A tiny village in northern Italy has been plagued by a speeding epidemic that has shocked its mayor and residents. Acquetico, a village of about 120 people, installed speed cameras as a trial after receiving numerous complaints from locals about the dangerous driving habits of motorists passing through the area.
The results were staggering: in just two weeks, the cameras recorded more than 58,000 speeding violations, according to Italian media. That means an average of one speeding car every few minutes. The worst offender was clocked at 135 kph (84 mph), nearly triple the speed limit of 50 kph (31 mph).
“It’s really madness, considering that we have inhabitants who regularly move within the village and cross the road,” Mayor Alessandro Alessandri told Italy’s ANSA news agency. He said he was surprised by the “disrespect” shown by the drivers, who seemed to ignore the safety of the residents.
The village is located on a highway that connects the neighboring Piedmont region with Italy’s northern coast. Mayor Alessandri said the road was attractive to speeders because it had “ideal asphalt, good width, [and] continuous bends” for motorcyclists who wanted to race between towns, and because it lacked speed bumps, radar traps, or tolls for car drivers who wanted to avoid traffic.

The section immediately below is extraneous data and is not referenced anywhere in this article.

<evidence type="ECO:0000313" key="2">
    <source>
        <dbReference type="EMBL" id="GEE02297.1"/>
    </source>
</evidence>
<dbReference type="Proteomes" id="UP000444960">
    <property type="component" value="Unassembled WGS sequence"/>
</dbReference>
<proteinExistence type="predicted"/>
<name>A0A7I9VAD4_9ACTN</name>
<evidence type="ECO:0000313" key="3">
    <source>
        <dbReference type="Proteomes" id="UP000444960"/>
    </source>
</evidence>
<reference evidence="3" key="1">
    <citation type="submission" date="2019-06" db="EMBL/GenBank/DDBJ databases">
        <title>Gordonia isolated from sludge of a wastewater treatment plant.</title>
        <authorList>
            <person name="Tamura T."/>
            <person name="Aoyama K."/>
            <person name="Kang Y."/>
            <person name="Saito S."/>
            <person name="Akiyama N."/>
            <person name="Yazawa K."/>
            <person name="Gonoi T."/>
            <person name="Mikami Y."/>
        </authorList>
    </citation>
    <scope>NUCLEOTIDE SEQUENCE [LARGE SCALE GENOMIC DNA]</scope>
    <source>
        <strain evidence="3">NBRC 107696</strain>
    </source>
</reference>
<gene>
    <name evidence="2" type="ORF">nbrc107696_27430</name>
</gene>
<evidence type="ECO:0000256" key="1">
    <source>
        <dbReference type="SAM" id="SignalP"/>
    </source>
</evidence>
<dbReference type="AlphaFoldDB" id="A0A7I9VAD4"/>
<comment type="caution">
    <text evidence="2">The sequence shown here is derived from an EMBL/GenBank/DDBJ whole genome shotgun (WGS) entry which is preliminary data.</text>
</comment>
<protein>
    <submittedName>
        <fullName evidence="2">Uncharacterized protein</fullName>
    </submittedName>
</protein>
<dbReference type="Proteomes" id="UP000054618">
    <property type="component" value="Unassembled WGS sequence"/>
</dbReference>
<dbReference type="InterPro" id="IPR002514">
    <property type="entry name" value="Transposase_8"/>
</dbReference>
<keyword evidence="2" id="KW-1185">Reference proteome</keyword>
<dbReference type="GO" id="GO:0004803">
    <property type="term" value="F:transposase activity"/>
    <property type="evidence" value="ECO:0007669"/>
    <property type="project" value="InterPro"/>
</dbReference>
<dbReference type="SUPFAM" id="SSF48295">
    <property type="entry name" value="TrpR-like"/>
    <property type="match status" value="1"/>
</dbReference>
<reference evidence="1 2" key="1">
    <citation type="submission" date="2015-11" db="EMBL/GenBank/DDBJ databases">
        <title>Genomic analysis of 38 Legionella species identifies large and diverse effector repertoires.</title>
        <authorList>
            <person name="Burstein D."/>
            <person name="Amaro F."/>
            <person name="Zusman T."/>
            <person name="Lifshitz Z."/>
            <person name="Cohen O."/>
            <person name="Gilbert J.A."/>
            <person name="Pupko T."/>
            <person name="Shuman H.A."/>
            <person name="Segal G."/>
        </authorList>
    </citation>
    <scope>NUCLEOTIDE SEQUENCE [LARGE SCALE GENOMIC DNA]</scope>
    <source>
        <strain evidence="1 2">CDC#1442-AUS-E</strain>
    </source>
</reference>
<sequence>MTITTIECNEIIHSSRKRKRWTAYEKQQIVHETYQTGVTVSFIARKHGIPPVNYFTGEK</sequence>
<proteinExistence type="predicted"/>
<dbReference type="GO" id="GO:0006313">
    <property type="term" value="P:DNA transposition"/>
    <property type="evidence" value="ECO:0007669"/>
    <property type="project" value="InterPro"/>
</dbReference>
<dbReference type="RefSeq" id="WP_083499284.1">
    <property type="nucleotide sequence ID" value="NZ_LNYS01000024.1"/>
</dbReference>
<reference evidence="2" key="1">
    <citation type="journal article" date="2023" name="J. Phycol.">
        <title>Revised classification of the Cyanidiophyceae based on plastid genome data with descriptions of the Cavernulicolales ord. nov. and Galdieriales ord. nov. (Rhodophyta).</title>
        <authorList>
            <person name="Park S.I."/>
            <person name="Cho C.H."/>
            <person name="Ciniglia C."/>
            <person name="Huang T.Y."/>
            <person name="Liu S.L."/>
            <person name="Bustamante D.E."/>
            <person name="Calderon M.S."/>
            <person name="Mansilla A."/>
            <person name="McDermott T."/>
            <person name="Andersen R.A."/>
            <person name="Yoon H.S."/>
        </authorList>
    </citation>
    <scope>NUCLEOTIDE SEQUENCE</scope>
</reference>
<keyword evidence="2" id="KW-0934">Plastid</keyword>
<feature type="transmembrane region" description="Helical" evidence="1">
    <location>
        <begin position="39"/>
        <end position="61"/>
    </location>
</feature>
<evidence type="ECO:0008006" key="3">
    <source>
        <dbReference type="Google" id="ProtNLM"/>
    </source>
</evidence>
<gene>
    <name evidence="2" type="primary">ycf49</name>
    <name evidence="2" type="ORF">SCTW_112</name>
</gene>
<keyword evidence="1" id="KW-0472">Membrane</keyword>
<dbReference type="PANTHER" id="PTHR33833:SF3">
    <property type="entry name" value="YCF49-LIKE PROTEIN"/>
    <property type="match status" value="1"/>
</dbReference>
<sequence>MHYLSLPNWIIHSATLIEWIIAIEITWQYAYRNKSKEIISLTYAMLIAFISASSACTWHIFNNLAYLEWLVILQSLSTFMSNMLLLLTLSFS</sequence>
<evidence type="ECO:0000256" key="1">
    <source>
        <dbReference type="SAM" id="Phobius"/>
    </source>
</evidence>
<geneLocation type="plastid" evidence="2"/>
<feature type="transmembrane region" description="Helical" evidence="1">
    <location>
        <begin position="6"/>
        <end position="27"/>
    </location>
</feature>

“We hope that these speed gauges can be an effective deterrent to motorists and that they can benefit the citizens of Acquetico, because you do not want to make cash with the fines, but it is necessary to protect people’s safety,” the mayor said.
The speed cameras were installed as a trial in September, but the mayor is now considering making them permanent after discovering the extent of the problem. He said he also wanted to install signs to warn drivers of the cameras and to appeal to their sense of responsibility.
The speeding epidemic in Acquetico is not an isolated case in Italy, where road accidents are a major cause of death. According to the World Health Organization, Italy had 6.1 road fatalities per 100,000 population in 2016, higher than the European Union average of 5.1.
The Italian government has been trying to reduce speeding and improve road safety through various measures, such as lowering speed limits, increasing fines, and introducing a points system for drivers’ licenses. However, some drivers still ignore the rules and put themselves and others at risk.